6. Direct and indirect • Taxes are sometimes referred to as "direct taxes" or "indirect taxes". • The meaning of these terms can vary in different contexts, which can sometimes lead to confusion. An economic definition, by Atkinson, states that " taxes may be adjusted to the individual characteristics of the taxpayer, whereas indirect taxes are levied on transactions irrespective of the circumstances of buyer or seller. • According to this definition, for example, income tax is "direct", and sales tax is "indirect". In law, the terms may have different meanings. In U.S. constitutional law, for instance, direct taxes refer to poll taxes and property taxes, which are based on simple existence or ownership. Indirect taxes are imposed on events, rights, privileges, and activities. • Thus, a tax on the sale of property would be considered an indirect tax, whereas the tax on simply owning the property itself would be a direct tax.

  7. Kinds of taxes • Taxes on income • Many jurisdictions tax the income of individuals and business entities, including corporations. Generally the tax is imposed on net profits from business, net gains, and other income. Computation of income subject to tax may be determined under accounting principles used in the jurisdiction, which may be modified or replaced by tax law principles in the jurisdiction. The incidence of taxation varies by system, and some systems may be viewed as progressive or regressive. Rates of tax may vary or be constant (flat) by income level. Many systems allow individuals certain personal allowances and other nonbusiness reductions to taxable income. • Personal income tax is often collected on a pay-as-you-earn basis, with small corrections made soon after the end of the tax year. These corrections take one of two forms: payments to the government, for taxpayers who have not paid enough during the tax year; and tax refunds from the government for those who have overpaid. Income tax systems will often have deductions available that lessen the total tax liability by reducing total taxable income. • Negative income tax • In economics, a negative income tax (abbreviated NIT) is a progressive income tax system where people earning below a certain amount receive supplemental pay from the government instead of paying taxes to the government. • Capital gains tax • Most jurisdictions imposing an income tax treat capital gains as part of income subject to tax. Capital gain is generally gain on sale of capital assets, i.e., those assets not held for sale in the ordinary course of business. Capital assets include personal assets in many jurisdictions. Some jurisdictions provide preferential rates of tax or only partial taxation for capital gains. Some jurisdictions impose different rates or levels of capital gains taxation based on the length of time the asset was held. • Corporate tax • Corporate tax refers to income, capital, net worth, or other taxes imposed on corporations. Rates of tax and the taxable base for corporations may differ from those for individuals or other taxable persons.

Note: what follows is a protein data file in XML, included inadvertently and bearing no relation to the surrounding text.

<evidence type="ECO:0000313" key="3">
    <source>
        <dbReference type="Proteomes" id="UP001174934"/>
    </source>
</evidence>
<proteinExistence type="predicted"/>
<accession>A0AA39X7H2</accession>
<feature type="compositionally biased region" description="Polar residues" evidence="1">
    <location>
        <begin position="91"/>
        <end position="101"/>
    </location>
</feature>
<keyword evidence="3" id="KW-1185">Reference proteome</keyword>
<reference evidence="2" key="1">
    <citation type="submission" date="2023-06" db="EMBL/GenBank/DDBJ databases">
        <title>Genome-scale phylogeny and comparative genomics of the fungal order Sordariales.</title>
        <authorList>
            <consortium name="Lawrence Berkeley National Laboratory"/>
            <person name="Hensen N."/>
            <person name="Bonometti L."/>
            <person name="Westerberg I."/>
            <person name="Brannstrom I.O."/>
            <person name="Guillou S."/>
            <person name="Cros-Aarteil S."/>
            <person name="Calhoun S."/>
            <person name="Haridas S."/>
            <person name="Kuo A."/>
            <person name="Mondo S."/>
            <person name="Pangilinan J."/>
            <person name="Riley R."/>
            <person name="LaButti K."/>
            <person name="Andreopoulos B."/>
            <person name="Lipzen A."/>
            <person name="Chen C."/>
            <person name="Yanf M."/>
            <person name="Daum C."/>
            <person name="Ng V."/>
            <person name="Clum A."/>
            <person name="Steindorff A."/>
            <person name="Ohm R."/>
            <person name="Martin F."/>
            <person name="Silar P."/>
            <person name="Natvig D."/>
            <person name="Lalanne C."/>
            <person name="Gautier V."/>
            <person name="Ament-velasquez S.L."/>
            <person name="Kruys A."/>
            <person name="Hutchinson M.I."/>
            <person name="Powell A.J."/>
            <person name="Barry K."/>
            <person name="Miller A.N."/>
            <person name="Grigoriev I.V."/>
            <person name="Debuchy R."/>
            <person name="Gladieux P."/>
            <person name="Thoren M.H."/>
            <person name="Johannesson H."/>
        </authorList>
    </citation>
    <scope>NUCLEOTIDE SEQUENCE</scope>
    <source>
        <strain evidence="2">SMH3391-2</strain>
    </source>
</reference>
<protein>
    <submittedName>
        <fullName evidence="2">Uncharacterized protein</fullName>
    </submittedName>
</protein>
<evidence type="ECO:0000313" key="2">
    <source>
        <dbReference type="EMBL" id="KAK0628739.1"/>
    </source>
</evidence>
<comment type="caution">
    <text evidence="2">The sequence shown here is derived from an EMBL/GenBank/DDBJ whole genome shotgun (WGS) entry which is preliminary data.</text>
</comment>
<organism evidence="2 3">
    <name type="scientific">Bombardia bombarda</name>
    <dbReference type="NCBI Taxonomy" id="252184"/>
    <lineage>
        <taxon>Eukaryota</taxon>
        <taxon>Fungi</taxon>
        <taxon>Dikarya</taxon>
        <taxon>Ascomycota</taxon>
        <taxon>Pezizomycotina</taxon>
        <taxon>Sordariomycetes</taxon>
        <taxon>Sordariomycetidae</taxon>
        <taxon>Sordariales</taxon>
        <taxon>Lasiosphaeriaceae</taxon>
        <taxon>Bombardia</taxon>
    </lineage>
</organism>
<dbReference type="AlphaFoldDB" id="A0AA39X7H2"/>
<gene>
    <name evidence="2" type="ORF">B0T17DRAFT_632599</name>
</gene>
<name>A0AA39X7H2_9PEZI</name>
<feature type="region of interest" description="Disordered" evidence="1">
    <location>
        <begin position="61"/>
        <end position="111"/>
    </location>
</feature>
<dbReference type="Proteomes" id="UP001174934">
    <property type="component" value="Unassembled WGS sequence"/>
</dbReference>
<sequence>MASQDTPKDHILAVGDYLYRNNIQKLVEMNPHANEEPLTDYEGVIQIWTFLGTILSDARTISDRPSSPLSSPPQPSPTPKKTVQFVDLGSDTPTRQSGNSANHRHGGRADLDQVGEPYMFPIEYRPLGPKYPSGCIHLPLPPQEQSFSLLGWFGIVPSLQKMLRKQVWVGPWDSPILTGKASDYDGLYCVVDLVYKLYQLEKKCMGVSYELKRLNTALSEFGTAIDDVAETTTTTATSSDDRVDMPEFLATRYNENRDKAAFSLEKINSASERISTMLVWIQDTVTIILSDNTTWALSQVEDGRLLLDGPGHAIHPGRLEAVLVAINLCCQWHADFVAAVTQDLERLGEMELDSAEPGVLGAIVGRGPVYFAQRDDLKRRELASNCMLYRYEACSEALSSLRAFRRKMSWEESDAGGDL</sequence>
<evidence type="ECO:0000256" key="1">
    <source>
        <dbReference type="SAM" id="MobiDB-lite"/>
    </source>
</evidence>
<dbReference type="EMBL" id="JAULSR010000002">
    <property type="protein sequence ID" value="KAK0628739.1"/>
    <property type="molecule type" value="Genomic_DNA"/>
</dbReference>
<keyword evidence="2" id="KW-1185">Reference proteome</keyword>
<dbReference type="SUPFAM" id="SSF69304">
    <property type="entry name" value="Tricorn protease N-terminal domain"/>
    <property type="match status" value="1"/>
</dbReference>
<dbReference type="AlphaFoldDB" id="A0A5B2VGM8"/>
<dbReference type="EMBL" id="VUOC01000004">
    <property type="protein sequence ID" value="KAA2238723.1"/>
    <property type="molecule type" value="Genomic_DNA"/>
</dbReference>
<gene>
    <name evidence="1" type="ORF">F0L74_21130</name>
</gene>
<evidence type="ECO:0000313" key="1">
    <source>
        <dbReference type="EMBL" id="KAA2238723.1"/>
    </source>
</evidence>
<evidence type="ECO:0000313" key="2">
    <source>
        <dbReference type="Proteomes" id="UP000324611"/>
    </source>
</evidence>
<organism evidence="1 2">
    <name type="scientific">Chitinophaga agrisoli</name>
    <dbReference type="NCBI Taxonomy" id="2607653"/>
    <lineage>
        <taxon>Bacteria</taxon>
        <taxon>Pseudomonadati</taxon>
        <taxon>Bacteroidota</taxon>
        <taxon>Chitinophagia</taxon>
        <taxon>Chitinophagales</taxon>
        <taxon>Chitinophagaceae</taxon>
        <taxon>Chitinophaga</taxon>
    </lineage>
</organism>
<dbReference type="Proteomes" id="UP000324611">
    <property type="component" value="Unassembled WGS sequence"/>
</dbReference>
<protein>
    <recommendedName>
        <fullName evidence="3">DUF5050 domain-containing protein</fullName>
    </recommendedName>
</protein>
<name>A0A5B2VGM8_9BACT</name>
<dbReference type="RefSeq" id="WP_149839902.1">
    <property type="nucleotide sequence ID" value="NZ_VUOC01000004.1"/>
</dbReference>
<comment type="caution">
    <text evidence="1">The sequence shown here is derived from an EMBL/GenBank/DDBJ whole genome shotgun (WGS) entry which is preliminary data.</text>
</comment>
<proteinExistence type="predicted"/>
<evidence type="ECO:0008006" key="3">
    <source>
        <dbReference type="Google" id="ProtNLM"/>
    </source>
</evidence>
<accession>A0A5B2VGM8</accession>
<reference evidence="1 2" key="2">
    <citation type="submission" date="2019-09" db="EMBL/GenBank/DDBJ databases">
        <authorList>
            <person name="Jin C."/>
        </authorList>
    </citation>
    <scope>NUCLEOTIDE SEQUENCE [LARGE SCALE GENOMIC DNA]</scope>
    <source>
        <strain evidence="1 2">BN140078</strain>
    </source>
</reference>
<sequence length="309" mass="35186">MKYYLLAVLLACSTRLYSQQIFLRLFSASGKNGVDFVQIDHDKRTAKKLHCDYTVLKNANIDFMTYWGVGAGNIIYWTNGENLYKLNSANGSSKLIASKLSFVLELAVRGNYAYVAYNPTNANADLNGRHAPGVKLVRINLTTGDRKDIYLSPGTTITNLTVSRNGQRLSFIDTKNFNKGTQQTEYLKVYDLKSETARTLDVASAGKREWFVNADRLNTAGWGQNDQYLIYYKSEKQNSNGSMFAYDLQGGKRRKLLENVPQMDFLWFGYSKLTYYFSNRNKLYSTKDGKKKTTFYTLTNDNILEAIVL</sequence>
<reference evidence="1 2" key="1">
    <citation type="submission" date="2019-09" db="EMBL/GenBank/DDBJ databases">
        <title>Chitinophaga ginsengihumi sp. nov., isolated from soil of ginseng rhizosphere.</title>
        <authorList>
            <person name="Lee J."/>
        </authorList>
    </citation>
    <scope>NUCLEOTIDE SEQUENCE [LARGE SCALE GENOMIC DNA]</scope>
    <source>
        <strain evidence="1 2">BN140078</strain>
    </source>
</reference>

8. Kinds of taxes Social security contributions • Many countries provide publicly funded retirement or health care systems. In connection with these systems, the country typically requires employers and/or employees to make compulsory payments. • These payments are often computed by reference to wages or earnings from self-employment. Tax rates are generally fixed, but a different rate may be imposed on employers than on employees. • Some systems provide an upper limit on earnings subject to the tax. A few systems provide that the tax is payable only on wages above a particular amount. Such upper or lower limits may apply for retirement but not health care components of the tax. Taxes on payroll or workforce • Unemployment and similar taxes are often imposed on employers based on total payroll. These taxes may be imposed in both the country and sub-country levels.